Thursday, June 23, 2011

The TTLG 2011 Picture Book Celebration: Book one hundred and seventy-four

Romeo and Juliet is one of my favorite plays, but it is not, for the most part, a play that lends itself to a young audience. Children are likely to shy away from the "mushy stuff" and to think that the death of the lovers makes no sense. In today's picture book, the tale of Romeo and Juliet is told in a new and creative way, using cats and rats as main characters. There is a villain who needs to be defeated, and the mushiness is not too overpowering. 

The WhispererNick Butterworth
Picture Book
Ages 4 and up
HarperCollins UK, 2004, 978-0007120185
   Meet the Whisperer, a rat who loves to cause mischief between two rival cat “gangs.” Of course he has a very good reason for wanting discord, for if the cats are fighting one another then they have no time to be interested in him or his kind. It is therefore with disgust that the rat overhears a conversation between Monty, one of the black and white cats, and Amber, one of the ginger cats. It would appear that these two felines, horror of horrors, are in love.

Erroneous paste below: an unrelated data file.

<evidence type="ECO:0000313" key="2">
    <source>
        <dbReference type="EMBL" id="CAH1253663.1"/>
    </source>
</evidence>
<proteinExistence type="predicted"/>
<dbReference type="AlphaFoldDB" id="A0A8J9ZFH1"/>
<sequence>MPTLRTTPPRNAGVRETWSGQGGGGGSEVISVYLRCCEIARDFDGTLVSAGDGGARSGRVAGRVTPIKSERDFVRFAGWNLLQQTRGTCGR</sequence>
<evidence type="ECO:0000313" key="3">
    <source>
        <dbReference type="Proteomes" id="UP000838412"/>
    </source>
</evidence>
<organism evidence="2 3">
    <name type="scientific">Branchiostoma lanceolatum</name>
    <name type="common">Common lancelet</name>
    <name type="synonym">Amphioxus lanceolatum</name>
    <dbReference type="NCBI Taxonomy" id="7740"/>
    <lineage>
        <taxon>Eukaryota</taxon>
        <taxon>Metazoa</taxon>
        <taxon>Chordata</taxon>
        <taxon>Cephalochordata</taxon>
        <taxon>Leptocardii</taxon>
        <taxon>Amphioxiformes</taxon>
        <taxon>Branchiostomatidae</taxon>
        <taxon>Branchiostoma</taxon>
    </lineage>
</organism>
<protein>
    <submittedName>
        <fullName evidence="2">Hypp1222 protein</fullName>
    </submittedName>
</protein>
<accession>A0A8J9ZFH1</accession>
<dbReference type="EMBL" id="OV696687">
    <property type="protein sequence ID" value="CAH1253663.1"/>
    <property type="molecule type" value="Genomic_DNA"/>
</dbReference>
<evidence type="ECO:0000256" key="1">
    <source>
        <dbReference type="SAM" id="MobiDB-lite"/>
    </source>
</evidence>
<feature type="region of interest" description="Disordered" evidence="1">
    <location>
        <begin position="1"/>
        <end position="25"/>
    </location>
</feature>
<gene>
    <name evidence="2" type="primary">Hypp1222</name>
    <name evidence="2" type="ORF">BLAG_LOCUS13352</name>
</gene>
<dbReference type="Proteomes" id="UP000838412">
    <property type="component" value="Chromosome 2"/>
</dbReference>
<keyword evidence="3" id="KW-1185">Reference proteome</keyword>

The rat, being the rather nasty character that he is, decides to inform on the two lovers, and he does so by whispering so that no one will know where the information is coming from. Soon enough the leaders of the two gangs know about Monty and Amber and they deliver an ultimatum: the couple must either return to their families and give each other up or they can leave altogether, never to return. Amber and Monty, being true lovers, take the latter course, and after their departure, everything goes back to normal and the gangs start fighting again. The rat is most satisfied.
   Then Monty and Amber return and they bring a most disturbing piece of news with them, one which threatens to disrupt the rat’s happy life.
   This wonderfully funny cat version of the Romeo and Juliet story is not only highly amusing with vibrant characters, but it also has a most satisfactory ending in which true love triumphs over discord and strife. Best of all, the ‘baddie’ gets what he deserves.
   With deliciously evocative artwork set on a black background, this urban tale will provide plenty of entertainment for readers of all ages.

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